Federal appellate court decisions are never off the cuff. Every word is vetted, multiple times. In a case involving a former president currently under indictment, that vetting is even more intensive. There is not a word, not a citation, not a punctuation mark misplaced. And for the United States Court of Appeals for the District of Columbia Circuit—historically and traditionally regarded as a natural stepping stone to the Supreme Court—that vetting is doubly important.
I want to focus on one, singular word in the opinion. As an attorney, I think it speaks volumes and sends a clear message to the rest of the entire federal judiciary about the threat that Trump represents.
The word is “perverse.”
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The word crops up late in the opinion, after the court has already exhaustively set forth most of its reasons for modifying (in part) the gag order imposed by Judge Tanya Chutkan. It arises when the court addresses the apparent strategy of the Trump legal team, which is to delay the entire proceeding, both in the D.C court as well as—implicitly—in all of the other venues where Trump is currently a defendant, as long as possible. The implication is that, in the event Trump wins reelection, some unspoken measures, be they by fiat, willful disregard, or even by violence, will be taken to neuter the judicial process in all of the multiple proceedings currently pending against him.
The Circuit Court’s order can be found in its entirety here. Buried deep within the painstakingly crafted opinion, on page 47, is this sentence addressing Trump’s desire to postpone the trial until after the 2024 election, in which he will be the presumptive Republican nominee:
Delaying the trial date until after the election, as Mr. Trump proposes, would be counterproductive, create perverse incentives, and unreasonably burden the judicial process.
Here the court is sending a message not only to Chutkan, who must address Trump’s “delay, delay, delay” strategy firsthand, but also to the U.S. Supreme Court, which will have to consider Trump’s inevitable appeal. And more broadly, the Court of Appeals is sending a subtle signal to the entire judiciary, the third component in our constitutional system’s so-called separation of powers.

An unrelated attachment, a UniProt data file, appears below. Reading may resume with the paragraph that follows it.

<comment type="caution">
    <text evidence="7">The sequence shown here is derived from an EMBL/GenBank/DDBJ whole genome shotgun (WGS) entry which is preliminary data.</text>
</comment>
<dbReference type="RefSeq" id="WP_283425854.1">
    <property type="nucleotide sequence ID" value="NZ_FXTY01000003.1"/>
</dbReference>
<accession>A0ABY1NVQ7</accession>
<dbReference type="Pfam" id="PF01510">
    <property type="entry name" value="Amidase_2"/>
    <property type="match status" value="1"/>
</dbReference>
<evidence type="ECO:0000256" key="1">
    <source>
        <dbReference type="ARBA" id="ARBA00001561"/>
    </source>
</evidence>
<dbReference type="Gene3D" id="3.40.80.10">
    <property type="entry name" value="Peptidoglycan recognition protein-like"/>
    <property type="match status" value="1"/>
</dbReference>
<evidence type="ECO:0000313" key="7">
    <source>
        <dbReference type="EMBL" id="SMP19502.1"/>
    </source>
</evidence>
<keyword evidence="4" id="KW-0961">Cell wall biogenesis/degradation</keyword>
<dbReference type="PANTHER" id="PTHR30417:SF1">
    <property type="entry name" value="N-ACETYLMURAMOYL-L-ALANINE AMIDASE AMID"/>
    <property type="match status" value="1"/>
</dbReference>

The word they choose to describe what Trump apparently intends by his delay tactics is “perverse,” and more specifically, “perverse incentives,” colloquially understood to be opportunities that, when taken advantage of, produce results exactly contrary (and often disastrous) to their original intent.
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The court here acknowledges the “perverse incentive” of granting Trump’s continual and deliberate tactic of delaying his actual trial until after he is conceivably reelected, noting that “postponing trial would incentivize criminal defendants to engage in harmful speech as a means of delaying their prosecution.” But in the unique situation presented by a former president attempting to delay the trial until he once again attains office, the intended result is far more “counterproductive” and perverse” than simply implicating the court’s time management. Pursuing continued, unreasonable delays actually “incentivizes” a perversion of that constitutionally mandated separation of powers.
What the court seems to be communicating—to the Supreme Court and the rest of the federal judiciary—is that Trump, by delaying his trial until he presumably has the power to ignore or overrule any rulings against him, clearly intends to usurp the power of the judiciary. And they are implicitly challenging the judiciary not to ignore or discount that threat.
“Perverse” is not a word chosen lightly. “Perversion” in its strictest sense connotes distorting, twisting, or corrupting something into a form that is false and unrecognizable. The court, by referencing the “perverse incentives” for Trump’s delaying of his multiple trials—leading to an outcome that would refute or repudiate judicial oversight—is implicitly asking the rest of the judiciary, with whom it holds such affinity, if this is really what they want their institution to succumb to.
The judges are essentially laying it on the line for the Supreme Court. They ask the justices, “Do you want to risk having the institution of the judiciary supplanted and its constitutional functions neutered by this man?” Because that’s clearly what Trump intends to do, and once that is done, there is no going back. The judiciary will have seen its entire power disabled and delegitimized by the power of the executive branch. That is the perverse result that Trump seeks.
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The Circuit Court of Appeals has stated the threat that Trump represents. Now we simply have to wait and see if the rest of the judiciary will respond.